Monthly Archives: January 2016

Snow Like Ashes (Snow Like Ashes #1)

Title: Snow Like Ashes

Author: Sara Raasc

Series: Snow Like Ashes #1

The land of Primoria is heavily influenced by magic, and its kingdoms split between the Seasons and the Rhythms. Meira is a survivor of the disastrous fall that overtook Winter sixteen years ago. She wants nothing more than to be a soldier  and fight to reclaim it, but her guardian among the rebels has been stubborn about letting her go out on missions. Still, she thinks she has a chance. Until she discovers that reclaiming the magic that fueled her former kingdom is only the beginning of the fight . . .

I picked this up on the basis of strong reviews, but ended up putting it down somewhere in the middle because I couldn’t muster up enough enthusiasm to keep going. (And because I spent an entire day arguing with multiple people about the chakram scene in the tower… but I’ll get to that.) I wasn’t terribly fond of the whole concept of “my kingdom only experiences a single season” for mostly logistical reasons—how does anyone manage to eat, among other things? But the magic is supposed to take care of that . . .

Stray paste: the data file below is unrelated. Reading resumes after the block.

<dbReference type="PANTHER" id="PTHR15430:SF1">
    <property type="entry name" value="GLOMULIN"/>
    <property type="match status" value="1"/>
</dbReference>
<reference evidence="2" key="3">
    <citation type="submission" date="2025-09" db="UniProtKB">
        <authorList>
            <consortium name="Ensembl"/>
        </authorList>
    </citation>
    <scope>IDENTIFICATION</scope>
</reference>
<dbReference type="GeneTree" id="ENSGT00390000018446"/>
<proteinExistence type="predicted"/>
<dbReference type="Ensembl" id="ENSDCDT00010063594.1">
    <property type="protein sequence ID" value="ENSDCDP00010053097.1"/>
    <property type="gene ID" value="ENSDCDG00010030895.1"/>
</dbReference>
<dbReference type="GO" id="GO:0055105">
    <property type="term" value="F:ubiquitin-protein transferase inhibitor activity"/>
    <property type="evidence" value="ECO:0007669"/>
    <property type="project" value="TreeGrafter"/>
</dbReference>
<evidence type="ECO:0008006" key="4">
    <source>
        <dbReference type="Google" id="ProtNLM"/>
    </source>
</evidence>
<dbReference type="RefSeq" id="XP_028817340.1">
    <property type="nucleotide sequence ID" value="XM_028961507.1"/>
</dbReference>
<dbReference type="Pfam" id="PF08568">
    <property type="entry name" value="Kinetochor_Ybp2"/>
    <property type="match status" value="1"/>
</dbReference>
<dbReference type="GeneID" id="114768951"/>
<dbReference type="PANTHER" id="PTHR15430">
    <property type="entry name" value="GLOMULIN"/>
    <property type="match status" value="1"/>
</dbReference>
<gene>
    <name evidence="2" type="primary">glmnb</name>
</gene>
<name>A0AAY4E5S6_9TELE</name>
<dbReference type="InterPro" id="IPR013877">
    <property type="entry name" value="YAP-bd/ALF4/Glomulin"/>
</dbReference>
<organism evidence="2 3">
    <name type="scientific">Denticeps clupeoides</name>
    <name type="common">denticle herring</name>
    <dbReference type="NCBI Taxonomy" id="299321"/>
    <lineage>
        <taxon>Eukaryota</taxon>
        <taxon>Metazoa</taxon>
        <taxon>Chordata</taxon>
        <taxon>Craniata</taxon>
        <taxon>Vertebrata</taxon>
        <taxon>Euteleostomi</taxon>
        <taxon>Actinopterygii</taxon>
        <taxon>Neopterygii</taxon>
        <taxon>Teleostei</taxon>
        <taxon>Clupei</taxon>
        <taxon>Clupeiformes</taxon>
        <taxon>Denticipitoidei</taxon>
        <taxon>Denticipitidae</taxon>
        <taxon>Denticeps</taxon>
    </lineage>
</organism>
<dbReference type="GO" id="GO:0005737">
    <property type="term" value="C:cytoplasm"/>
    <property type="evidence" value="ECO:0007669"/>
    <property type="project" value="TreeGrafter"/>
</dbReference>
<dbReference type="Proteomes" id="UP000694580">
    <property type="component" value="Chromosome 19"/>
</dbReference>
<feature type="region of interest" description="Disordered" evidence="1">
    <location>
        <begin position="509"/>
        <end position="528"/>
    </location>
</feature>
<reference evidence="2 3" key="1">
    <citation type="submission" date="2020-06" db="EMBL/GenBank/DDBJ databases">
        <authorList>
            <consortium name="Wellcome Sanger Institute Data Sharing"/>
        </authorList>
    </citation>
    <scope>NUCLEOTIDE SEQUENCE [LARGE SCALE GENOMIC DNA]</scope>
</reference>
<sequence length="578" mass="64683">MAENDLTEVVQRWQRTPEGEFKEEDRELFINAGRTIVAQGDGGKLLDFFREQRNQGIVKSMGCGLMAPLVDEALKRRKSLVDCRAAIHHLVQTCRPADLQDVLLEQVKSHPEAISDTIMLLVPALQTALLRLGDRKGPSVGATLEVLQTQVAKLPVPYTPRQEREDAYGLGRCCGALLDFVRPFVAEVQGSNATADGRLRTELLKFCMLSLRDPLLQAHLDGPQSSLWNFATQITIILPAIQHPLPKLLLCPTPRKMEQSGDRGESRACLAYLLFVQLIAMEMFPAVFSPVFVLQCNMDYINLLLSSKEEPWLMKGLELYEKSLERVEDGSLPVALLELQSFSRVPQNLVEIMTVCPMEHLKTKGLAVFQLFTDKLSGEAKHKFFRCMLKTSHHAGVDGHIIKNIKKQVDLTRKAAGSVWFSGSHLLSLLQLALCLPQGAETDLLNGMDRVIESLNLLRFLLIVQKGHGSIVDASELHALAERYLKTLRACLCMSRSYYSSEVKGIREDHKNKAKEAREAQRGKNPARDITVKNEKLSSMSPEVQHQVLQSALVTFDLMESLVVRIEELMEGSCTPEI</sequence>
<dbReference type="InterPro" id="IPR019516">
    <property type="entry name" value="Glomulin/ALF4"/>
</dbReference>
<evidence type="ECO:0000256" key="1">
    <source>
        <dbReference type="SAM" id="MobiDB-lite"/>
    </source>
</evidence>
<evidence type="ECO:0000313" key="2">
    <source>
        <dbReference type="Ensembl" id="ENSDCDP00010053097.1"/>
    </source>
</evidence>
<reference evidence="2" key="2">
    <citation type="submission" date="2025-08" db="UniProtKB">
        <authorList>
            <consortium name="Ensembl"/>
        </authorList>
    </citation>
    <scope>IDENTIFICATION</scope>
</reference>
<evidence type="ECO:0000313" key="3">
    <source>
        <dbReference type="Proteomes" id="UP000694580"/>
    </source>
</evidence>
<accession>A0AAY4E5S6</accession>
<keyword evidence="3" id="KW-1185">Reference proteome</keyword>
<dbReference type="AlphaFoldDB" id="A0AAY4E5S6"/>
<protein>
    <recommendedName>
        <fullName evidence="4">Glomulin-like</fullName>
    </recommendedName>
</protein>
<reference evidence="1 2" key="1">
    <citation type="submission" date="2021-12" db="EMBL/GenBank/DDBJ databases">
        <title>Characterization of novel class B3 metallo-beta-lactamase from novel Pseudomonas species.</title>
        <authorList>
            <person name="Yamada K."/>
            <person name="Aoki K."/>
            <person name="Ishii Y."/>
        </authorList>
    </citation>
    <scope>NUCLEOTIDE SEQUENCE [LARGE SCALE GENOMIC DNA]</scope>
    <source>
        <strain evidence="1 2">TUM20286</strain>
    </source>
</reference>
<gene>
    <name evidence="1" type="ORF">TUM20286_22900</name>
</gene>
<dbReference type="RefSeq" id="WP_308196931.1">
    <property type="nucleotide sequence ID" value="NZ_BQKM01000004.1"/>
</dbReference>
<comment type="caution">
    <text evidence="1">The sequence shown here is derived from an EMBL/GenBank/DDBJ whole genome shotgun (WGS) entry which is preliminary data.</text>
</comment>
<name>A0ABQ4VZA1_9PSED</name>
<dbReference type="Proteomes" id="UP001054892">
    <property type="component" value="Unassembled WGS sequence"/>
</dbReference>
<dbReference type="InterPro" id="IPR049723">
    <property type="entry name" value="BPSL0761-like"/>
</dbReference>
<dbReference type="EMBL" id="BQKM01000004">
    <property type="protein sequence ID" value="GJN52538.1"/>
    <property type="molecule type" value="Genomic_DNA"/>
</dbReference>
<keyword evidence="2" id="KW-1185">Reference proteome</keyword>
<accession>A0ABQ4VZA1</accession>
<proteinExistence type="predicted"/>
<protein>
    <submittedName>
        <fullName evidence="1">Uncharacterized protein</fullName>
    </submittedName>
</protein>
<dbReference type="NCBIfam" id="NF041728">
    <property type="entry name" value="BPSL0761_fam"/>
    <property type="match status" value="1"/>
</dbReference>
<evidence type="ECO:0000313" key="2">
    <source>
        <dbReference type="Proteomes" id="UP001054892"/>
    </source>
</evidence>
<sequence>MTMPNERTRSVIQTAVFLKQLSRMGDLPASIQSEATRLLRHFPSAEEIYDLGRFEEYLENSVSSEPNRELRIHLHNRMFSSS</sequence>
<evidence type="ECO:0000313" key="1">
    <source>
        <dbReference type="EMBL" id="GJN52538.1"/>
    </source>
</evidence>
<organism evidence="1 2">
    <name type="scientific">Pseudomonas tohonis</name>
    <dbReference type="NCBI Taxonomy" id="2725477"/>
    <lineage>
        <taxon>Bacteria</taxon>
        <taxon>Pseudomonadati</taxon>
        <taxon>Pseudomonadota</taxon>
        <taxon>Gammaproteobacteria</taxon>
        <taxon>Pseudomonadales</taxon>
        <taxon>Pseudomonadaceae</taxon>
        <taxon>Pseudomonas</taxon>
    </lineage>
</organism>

Well, the book started off shaky with me because it’s Meira mooning over Mathan and how handsome he is and how much she likes him and how it will never work out.¬† So I pretty quickly disliked her voice. Then there was the scene in the tower. Meira foolishly alerts the residents to her presence, but manages to make it all the way down to the sewers underneath (including barging in on a room full of soldiers) before anyone down there is aware (nobody was yelling? no warning bells?). Then when she does confront the guards in the basement, she throws her chakram at one of the guards, it hits him, AND IT COMES BACK.